The OECD is supporting this process through its 2014 Recommendation on Digital Government Strategies which shows that making government digital by design involves embedding values of transparency and citizen engagement into the ways in which we deploy ICT, and that when services are driven by the needs of users, they end up supporting more efficient organisation of government activities, and more inclusive decision-making processes.
Another emerging trend is governments’ growing interest in data as a strategic asset to support decision-making. New data management and processing capabilities provide an opportunity to better understand complex issues and to collaborate on global challenges such as climate change, migration flows, tax evasion or sustainable development. Examples of a data-driven public sector are appearing everywhere. For instance, the forthcoming OECD Review of Open Data in Mexico shows how the Mexican government has used open data to monitor corruptionprone activities, including public procurement or of major public projects such as the construction of the new airport in Mexico City.
Q: What changes does the Australian Government need to implement now to keep up with the advances of e-government?
Australia is a global leader in digital government, consistently ranking highly internationally. But the need to go further – to transform government itself – led the government to establish its Digital Transformation Office in 2015. The government should continue these effort by inviting other parts of the public sector to take part in this transformation.
Australia could further develop its governance frameworks and data capabilities as well, in line with its use of data as a strategic asset. The OECD OURdata Index (Open, Useful and Re-usable Data) showed Australia as number four in the OECD in terms of making data available and facilitating its reuse. The understanding of open data is now extending, however, beyond government.
Public sector institutions themselves are starting to become open data consumers. Open data from nontraditional sources such as civil society allows government to capture insights to support both foresight and oversight. A recent meeting at the OECD looked at how National Statistics Offices can make better use of these new data sources for the development of territorial indicators.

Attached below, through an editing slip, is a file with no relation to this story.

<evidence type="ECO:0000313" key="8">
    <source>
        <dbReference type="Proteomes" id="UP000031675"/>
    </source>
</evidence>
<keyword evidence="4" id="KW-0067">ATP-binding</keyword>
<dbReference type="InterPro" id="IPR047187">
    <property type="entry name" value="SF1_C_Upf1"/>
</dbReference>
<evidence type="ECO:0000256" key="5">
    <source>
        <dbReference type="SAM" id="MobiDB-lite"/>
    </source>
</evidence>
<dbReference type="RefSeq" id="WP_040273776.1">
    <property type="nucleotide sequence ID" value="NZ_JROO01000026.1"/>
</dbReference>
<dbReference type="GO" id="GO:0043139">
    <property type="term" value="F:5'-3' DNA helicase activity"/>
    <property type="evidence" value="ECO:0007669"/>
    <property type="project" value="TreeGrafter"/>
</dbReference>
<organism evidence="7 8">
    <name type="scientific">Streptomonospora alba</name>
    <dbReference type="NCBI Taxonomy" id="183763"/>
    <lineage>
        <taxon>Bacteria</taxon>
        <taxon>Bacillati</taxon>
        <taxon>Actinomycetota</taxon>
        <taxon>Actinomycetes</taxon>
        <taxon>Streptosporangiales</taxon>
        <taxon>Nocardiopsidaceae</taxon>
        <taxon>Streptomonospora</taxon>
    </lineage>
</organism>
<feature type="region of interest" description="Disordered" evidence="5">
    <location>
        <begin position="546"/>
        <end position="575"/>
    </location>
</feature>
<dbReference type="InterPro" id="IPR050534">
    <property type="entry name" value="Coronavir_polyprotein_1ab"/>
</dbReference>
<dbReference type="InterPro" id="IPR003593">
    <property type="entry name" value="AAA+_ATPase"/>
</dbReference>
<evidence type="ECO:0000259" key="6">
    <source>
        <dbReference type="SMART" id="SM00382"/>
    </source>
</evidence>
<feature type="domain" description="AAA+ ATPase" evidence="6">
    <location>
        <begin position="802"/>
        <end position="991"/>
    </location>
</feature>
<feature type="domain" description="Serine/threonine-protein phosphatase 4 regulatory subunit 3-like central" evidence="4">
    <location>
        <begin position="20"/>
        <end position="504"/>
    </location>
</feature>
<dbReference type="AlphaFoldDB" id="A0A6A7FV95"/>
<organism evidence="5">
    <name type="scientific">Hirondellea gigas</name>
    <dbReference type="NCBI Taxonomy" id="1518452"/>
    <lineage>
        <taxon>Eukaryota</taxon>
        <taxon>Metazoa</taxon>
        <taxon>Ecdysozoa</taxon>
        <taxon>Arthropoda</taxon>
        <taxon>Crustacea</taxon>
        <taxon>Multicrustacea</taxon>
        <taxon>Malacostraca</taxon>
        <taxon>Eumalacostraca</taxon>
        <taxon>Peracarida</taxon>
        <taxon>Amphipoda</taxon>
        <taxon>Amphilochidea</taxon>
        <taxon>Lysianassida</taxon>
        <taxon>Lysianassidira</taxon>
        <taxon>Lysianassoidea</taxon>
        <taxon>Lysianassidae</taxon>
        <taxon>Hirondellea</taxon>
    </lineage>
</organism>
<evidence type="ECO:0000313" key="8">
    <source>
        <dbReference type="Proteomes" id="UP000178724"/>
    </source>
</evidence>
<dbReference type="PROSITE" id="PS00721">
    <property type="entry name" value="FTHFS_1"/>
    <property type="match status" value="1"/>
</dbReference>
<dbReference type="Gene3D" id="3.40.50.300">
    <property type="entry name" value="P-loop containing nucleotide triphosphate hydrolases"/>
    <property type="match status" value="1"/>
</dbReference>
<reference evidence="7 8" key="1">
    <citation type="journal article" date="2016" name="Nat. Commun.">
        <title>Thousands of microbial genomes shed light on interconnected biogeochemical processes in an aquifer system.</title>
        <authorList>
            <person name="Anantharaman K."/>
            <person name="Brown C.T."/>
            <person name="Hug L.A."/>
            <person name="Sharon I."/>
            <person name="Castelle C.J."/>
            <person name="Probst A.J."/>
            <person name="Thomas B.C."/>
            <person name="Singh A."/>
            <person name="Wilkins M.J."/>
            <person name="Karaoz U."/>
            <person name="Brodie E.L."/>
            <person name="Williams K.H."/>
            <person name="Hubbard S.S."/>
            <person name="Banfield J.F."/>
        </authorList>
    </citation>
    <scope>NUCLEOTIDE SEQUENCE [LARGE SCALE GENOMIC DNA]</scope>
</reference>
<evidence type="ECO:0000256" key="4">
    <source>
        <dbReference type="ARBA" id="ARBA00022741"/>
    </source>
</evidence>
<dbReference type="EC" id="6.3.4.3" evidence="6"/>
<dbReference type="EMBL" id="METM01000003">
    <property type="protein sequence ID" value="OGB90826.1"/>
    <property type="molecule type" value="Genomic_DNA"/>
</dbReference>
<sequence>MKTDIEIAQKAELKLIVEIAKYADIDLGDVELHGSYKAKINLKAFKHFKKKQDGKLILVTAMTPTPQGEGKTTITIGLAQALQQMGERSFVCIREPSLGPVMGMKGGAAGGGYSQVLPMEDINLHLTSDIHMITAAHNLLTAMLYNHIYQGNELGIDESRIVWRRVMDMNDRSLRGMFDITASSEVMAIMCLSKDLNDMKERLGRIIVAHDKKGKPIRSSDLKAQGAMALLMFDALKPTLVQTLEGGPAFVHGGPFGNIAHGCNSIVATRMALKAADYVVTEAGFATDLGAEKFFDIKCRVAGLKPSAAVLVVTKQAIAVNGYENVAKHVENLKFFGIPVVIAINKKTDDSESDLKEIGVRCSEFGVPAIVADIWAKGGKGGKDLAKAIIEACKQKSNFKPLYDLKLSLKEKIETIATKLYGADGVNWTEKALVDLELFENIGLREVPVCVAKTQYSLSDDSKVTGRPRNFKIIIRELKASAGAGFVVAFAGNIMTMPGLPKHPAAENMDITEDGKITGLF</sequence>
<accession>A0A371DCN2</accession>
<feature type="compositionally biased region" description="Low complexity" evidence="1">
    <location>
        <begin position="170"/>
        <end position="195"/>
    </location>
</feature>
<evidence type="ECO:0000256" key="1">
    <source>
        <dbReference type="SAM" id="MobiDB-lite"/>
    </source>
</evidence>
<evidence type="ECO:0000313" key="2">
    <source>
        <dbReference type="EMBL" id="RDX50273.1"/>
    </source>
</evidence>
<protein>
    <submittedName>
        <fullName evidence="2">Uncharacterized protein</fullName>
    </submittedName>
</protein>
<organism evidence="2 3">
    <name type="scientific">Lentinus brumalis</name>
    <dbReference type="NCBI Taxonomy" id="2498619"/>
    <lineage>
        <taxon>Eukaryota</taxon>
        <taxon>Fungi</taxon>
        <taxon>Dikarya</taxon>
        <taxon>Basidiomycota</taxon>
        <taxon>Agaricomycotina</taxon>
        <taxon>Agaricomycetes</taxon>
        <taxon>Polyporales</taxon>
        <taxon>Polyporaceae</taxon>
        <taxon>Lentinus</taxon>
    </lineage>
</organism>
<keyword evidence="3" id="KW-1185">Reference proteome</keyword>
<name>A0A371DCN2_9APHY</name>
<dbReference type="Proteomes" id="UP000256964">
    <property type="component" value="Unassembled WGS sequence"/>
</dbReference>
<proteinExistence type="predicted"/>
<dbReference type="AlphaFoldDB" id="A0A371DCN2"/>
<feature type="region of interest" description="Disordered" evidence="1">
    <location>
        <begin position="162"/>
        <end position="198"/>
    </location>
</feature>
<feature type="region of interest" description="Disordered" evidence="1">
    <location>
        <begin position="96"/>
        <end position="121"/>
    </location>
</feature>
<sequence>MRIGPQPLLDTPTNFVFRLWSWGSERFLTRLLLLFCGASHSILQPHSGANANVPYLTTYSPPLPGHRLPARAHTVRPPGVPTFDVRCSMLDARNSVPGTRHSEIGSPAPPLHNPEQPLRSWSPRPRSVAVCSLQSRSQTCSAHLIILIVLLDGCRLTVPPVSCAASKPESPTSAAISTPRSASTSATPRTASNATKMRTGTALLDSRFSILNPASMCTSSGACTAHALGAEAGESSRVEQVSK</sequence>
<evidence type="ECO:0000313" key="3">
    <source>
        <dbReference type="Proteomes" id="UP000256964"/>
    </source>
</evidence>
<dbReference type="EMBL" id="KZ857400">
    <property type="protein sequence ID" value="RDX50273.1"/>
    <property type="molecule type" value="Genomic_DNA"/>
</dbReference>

“Governments can & do play a leading role in innovation & transformation.”
Q: What strategies can be used to achieve a multi-functional civil work force?
Much of our current work on public employment is focused on answering this question. We are doing this in two ways: First, we are asking civil servants around the world to tell us what skills and competencies they see as essential to build a workforce that can respond quickly and effectively to emerging challenges and future priorities.
We’re looking at engagement skills to work more closely with citizens and service users; collaboration skills to achieve public impact through networks; business skills to commission better outcomes; and policy-advisory skills that leverage new approaches to policy design and delivery. And all this in the context of today’s digital age.
Second, we are asking what policies and employment conditions are needed to attract people with these skills to the public sector; to develop them; and to ensure that they have the opportunities to innovate and to perform. One powerful tool is the use of employee surveys to measure and manage employee engagement.
The APSC State of the Service survey is among the best we’ve seen. It provides a unique source of data that can be used to understand employee views, inform leadership, and benchmark organisations. We are working with a number of countries to take this one step further by developing a comparative indicator that can enable governments to benchmark engagement scores internationally.